About seven in the evening I got into a chaise on shore, and was driven through the nastiest city in the world, though at the same time one of the most populous, to a kind of coffee-house, which is very pleasantly situated on the brow of a hill about a mile from the city and hath a very fine prospect of the river Tajo from Lisbon to the sea. Here we regaled ourselves sith a good supper.
--from Henry Fielding's Journal of a Voyage to Lisbon, 1754.

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Soup in Portugal

First off, they're wonderful--mostly hearty, country dishes that can easily serve as a full meal with country-style bread (called Pão, in Portugal) and, ideally, a Portuguese wine.

Of all its cuisine, it's perhaps in the soups that Portugal's past history is most evident--its occupation by the Romans, then the Moors, and its fabulous exploits in seafaring and trade beginning in the early 15th century. Imagine those magnificent caravels carving new routes around Africa, to India, to Asia, and to the New World, bringing back curry, cinnamon, cloves, chiles, rice, tea, broad beans, peanuts, tomatoes, and potatoes. And yet, it's mostly in the soups that these influences show up--and in all their types:

  1. Canja: Portugal's classic chicken soup, with lemon and mint, dating from medieval times.

  2. Açordas: These "dry soups"--whose name derives from the Arabic shorba--are created from stale bread, broth, eggs, and whatever flavorings are available. Originally, you just crumbled the bread into a bowl, tossed in your flavorings and leftovers, cracked in the raw eggs--then poured the boiling broth in to cook and heat the ingredients in a thick, porridgy soup. The most well known açordas today are Açorda à Alentejana (with garlic, cilantro, bread, and egg) and Açorda de Mariscos (with garlic, cilantro, bread, egg, and shrimp). The Portuguese version of gazpacho is an açorda--the same ingredients as its Spanish counterpart, but much much more bread proportionately.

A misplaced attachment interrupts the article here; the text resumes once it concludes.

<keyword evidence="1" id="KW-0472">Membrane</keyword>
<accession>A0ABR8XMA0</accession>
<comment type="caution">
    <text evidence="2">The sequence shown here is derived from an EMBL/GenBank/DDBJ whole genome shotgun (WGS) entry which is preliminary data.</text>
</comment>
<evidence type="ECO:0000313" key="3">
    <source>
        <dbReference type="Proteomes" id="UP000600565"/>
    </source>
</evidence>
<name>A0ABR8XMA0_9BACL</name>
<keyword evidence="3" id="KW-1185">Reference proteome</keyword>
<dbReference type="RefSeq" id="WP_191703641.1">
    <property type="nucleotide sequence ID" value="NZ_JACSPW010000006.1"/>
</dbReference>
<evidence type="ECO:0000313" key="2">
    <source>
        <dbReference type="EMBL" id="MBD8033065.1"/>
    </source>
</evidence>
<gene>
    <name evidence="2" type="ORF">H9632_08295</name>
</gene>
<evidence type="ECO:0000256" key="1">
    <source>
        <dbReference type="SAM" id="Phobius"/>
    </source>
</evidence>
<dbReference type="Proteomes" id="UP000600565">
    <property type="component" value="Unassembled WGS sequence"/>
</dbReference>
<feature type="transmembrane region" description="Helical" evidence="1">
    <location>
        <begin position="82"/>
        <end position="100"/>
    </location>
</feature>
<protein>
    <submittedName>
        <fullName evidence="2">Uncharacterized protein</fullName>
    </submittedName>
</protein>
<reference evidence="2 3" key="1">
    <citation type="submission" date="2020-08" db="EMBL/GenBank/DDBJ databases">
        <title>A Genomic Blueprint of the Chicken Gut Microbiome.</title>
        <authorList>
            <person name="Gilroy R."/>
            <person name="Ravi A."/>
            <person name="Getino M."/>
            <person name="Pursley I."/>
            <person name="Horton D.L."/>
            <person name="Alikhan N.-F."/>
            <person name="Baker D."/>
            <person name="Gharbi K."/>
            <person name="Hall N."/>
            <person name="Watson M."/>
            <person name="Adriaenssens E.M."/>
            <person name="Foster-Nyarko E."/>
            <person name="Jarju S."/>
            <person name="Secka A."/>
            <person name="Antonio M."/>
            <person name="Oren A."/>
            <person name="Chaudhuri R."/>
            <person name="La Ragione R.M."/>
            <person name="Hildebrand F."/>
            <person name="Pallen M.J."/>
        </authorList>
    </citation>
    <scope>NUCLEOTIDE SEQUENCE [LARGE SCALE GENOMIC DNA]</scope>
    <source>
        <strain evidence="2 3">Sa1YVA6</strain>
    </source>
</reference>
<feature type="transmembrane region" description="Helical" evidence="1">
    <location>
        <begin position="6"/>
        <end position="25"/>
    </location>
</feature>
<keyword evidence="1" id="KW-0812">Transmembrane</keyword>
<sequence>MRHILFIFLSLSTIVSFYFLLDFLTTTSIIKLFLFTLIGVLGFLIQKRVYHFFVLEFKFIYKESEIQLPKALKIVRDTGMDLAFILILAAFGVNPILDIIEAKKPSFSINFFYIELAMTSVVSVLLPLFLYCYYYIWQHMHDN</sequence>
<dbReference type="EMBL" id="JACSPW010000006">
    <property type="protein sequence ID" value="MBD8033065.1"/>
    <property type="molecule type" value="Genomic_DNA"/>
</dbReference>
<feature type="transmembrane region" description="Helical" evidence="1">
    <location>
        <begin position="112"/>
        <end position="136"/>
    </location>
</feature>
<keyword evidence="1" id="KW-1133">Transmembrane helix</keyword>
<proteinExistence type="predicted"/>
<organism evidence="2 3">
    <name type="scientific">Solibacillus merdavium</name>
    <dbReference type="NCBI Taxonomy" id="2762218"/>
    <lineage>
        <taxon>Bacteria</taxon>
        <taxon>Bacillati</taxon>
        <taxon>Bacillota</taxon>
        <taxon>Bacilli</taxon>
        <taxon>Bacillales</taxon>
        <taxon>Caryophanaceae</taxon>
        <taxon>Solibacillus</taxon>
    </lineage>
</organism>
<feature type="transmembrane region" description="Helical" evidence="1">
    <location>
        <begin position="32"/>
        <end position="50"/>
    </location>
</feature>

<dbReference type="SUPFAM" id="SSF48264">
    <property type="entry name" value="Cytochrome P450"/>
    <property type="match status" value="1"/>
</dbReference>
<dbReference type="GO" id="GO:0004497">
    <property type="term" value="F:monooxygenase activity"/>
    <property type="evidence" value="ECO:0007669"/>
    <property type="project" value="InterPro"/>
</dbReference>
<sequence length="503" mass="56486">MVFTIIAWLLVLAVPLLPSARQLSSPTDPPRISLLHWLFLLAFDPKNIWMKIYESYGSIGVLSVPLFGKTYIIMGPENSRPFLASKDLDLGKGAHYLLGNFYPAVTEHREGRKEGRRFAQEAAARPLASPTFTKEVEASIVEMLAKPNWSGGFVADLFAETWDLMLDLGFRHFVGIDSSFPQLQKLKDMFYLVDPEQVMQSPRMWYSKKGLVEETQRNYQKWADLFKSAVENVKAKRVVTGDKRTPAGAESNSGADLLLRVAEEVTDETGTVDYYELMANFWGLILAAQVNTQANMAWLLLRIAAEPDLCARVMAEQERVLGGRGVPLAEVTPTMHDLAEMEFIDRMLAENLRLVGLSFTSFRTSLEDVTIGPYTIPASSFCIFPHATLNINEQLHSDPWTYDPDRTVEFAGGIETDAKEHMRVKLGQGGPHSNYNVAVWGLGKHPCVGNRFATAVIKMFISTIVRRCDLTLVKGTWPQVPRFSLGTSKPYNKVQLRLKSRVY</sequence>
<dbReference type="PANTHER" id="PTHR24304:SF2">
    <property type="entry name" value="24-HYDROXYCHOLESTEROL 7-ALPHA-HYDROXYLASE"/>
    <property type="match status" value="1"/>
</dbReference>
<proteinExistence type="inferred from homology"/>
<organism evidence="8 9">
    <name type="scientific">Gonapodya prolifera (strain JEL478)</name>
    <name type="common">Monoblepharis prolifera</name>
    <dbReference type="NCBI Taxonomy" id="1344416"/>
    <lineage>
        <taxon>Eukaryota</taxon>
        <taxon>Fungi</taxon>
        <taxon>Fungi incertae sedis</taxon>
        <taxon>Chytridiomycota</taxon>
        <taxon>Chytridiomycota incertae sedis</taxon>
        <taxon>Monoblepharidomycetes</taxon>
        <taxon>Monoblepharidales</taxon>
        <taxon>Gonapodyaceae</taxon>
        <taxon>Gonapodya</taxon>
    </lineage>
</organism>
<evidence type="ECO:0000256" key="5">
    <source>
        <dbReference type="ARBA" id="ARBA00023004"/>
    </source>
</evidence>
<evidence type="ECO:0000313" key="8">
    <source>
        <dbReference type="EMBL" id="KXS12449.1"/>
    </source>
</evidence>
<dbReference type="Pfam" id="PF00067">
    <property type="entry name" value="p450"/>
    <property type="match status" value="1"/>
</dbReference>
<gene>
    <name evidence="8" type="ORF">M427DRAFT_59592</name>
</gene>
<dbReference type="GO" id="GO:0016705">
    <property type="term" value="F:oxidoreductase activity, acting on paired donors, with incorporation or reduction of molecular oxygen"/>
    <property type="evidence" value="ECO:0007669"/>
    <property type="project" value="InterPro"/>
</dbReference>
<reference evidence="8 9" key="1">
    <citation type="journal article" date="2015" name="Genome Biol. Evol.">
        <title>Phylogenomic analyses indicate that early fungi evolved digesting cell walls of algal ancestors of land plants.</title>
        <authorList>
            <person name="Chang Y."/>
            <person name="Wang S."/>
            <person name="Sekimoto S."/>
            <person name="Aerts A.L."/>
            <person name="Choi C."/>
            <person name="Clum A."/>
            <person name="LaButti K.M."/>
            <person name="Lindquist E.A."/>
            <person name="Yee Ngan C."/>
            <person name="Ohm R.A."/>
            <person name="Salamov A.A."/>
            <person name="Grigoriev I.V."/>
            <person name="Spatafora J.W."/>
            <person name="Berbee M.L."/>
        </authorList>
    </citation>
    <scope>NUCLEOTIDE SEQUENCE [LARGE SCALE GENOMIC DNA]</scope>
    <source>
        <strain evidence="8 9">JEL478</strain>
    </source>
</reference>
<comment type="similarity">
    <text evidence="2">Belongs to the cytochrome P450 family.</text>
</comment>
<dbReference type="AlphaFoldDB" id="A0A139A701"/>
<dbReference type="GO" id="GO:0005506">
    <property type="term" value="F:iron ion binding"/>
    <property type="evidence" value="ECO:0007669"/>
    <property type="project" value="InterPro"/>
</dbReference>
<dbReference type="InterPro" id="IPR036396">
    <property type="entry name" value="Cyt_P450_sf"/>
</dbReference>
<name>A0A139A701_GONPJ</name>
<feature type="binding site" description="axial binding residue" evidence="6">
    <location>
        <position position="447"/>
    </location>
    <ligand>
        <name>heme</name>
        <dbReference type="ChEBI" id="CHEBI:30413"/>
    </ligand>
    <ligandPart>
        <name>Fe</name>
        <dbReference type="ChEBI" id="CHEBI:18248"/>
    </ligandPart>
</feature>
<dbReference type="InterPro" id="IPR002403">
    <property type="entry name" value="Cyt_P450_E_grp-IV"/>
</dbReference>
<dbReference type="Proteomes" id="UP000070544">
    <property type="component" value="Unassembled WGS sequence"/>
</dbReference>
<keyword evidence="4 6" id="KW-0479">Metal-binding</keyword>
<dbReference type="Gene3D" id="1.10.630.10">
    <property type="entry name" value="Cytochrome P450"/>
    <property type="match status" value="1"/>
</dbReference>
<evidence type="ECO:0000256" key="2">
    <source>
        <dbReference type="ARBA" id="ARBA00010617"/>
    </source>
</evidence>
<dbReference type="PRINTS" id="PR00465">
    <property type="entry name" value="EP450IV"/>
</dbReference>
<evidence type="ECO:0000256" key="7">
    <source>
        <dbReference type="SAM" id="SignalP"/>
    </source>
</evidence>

3. Sopa Seca: This different kind of dry soup, popular in the north, is downright medieval in its construction. Leftover meats and vegetables are layered in a big bowl with slabs of bread; mint is sprinkled on top; hot stock poured up to the top; then the bowl is shoved in an oven and baked for about 30 minutes.

  4. Sopas: These chunky soups are filled with vegetables, sausages, meats, and seafood and often thickened with potatoes.

  5. Caldos: These are mostly clear and pureéd soups. The most famous--considered Portugal's national dish--is Caldo Verde, traditionally made with Galician cabbage (with kale or even collard greens as frequent substitutes).

  6. Caldeiradas: These hearty seafood stews usually include garlic, onion, and tomatoes.

  7. Cremas: Relatively new and sophisticated soups that are served in restaurants as a first course, often puréed.

À vossa saúde!